Deal reached to avoid partial government shutdown

Published 8:12 pm Thursday, February 29, 2024

Congress passed another shortterm spending measure Thursday that would keep one set of federal agencies operating through March 8 and another set through March 22, avoiding a shutdown for parts of the federal government that would otherwise kick in Saturday. The bill now goes to President Joe Biden to be signed into law.

The shortterm extension is the fourth in recent months, and many lawmakers expect it to be the last for the current fiscal year. House Speaker Mike Johnson said negotiators had completed six of the annual spending bills that fund federal agencies and had “almost final agreement on the others.”

“Well get the job done,” Johnson said as he exited a closeddoor meeting with Republican colleagues.

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The House acted first Thursday. The vote to approve the extension was 32099. It easily cleared the twothirds majority needed for passage. Democrats overwhelmingly voted to avert a partial shutdown. But the vote was much more divided with Republicans, 113 in support and 97 against.

The Senate then took up the bill and approved it during an evening vote of 7713.

“When we pass this bill, we will have, thank God, avoided a shutdown with all its harmful effects on the American people,” Senate Majority Leader Chuck Schumer said moments before the vote.

Biden called Thursday nights vote “good news for the American people” but added, “I want to be clear: this is a shortterm fix — not a longterm solution.”

Next week, the House and Senate are expected to take up a package of six spending bills and get them to the president before March 8. Then, lawmakers would work to fund the rest of the government by the new March 22 deadline.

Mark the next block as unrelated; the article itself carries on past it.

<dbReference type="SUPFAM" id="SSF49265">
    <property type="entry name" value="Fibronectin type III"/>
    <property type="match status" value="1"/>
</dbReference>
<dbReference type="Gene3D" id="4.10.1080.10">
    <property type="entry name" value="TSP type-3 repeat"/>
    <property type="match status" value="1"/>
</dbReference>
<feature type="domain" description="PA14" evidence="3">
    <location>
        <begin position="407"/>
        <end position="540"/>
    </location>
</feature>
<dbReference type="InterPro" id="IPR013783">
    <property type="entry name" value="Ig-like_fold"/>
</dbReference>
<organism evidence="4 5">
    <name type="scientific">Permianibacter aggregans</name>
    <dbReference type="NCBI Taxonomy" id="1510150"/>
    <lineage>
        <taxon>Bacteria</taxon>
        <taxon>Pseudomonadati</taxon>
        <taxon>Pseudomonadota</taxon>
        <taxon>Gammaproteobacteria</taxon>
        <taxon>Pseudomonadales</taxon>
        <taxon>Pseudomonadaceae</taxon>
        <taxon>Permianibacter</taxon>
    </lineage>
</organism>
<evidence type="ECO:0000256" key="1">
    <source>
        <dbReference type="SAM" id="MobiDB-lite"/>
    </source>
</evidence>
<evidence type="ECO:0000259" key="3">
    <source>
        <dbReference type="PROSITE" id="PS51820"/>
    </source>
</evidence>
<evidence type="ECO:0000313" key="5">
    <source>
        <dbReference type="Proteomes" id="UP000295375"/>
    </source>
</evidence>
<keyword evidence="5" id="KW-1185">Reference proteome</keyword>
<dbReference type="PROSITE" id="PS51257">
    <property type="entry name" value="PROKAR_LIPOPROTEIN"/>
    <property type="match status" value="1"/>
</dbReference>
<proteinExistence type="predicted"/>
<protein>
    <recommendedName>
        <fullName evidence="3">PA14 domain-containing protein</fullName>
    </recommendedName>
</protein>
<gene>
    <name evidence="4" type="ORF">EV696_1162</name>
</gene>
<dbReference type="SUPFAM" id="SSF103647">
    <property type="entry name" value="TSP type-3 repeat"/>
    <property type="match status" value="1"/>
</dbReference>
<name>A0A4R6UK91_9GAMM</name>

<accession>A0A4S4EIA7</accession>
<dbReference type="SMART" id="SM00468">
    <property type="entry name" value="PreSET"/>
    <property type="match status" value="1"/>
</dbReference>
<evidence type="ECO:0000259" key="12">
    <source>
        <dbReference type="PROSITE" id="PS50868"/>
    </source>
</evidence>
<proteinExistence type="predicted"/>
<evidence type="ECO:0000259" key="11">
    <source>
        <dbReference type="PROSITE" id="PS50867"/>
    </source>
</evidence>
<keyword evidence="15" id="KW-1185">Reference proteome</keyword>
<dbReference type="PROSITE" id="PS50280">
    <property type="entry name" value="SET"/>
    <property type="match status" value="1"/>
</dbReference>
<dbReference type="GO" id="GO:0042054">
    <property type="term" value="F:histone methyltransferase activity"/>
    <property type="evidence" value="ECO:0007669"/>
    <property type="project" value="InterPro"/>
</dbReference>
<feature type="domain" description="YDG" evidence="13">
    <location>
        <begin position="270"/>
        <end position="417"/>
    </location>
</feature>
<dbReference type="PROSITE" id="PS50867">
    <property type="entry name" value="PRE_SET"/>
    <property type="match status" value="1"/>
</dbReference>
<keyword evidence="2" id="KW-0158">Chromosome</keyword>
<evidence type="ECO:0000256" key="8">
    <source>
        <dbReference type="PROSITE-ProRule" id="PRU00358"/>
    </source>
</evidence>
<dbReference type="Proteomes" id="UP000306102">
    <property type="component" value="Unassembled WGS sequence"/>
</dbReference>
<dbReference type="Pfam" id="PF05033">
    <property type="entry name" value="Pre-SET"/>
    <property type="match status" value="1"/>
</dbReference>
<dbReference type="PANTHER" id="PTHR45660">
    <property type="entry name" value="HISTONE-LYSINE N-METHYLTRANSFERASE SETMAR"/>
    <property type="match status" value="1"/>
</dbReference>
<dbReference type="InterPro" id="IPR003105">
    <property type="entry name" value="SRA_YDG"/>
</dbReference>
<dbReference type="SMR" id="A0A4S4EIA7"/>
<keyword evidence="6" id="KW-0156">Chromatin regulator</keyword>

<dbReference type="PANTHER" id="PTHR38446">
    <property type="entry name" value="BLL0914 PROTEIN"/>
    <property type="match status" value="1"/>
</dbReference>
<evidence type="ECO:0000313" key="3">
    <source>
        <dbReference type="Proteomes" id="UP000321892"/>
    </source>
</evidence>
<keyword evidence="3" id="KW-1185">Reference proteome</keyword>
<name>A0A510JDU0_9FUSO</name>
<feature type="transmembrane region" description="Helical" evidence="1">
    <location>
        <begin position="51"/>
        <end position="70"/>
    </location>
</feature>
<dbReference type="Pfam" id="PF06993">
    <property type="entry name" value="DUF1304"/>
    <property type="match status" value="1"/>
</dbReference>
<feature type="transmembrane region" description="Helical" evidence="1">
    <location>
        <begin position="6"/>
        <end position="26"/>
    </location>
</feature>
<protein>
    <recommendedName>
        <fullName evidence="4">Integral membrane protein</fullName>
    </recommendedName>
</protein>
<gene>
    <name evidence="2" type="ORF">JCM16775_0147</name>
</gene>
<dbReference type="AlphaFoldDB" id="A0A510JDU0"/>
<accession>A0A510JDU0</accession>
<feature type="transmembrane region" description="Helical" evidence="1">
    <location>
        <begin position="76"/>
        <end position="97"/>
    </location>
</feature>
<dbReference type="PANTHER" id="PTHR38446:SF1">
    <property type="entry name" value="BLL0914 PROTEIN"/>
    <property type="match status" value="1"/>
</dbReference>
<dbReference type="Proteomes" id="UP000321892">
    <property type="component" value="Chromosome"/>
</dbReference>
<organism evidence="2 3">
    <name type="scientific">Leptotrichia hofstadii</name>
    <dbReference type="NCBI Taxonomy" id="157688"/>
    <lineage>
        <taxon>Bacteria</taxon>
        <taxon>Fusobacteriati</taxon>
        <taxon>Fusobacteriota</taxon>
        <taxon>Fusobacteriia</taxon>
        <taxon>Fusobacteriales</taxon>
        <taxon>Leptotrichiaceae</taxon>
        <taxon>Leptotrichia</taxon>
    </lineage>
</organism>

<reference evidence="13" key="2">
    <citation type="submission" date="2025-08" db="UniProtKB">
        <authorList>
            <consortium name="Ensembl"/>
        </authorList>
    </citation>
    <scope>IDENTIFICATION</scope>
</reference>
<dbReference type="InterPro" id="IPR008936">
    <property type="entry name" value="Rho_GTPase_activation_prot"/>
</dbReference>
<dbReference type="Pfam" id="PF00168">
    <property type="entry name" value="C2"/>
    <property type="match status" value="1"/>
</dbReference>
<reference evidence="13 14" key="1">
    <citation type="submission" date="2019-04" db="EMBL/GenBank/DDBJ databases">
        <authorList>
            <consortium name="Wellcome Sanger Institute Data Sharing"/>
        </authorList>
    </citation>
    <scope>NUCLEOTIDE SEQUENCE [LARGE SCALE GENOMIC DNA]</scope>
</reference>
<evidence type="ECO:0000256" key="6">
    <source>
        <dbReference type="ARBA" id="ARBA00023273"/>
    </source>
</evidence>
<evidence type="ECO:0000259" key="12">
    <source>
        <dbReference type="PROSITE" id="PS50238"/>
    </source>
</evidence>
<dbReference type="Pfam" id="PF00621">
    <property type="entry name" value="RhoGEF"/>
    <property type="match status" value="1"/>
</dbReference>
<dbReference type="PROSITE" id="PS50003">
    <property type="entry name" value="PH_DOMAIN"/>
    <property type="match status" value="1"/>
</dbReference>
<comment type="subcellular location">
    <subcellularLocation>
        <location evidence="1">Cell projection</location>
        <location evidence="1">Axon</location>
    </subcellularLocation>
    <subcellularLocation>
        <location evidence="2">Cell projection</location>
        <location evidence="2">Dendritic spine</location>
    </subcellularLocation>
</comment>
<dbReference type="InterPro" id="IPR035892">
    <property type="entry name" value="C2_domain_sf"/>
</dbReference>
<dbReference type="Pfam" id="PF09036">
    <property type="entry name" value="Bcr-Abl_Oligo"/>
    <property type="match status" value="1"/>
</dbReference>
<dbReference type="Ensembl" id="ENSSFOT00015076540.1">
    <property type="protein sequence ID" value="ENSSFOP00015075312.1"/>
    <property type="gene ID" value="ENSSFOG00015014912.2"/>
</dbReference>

At the end of the process, Congress is expected to have approved more than $1.6 trillion in spending for the fiscal year that began Oct. 1. That amount is roughly in line with the previous fiscal year and is what former Speaker Kevin McCarthy negotiated with the White House last year before eight disgruntled Republican lawmakers joined with Democrats a few months later and voted to oust him from the position.

Some of the Houses most conservative members wanted deeper cuts for nondefense programs than that agreement allowed through its spending caps. They also sought an array of policy changes that Democrats opposed. They were hoping the prospect of a shutdown could leverage more concessions.

“Last I checked, the Republicans actually have a majority in the House of Representatives, but you wouldn’t know it if you looked at our checkbook because we are all too willing to continue the policy choices of Joe Biden and the spending levels of Nancy Pelosi,” said Rep. Matt Gaetz, RFla.

But Rep. Chuck Fleischmann, RTenn., countered before the vote that shutdowns are damaging and encouraged lawmakers to vote for the shortterm extension.

“I want the American people to know, Mr. Speaker, that this negotiation has been difficult, but to close the government down at a time like this would hurt people who should not be hurt,” Fleischmann said.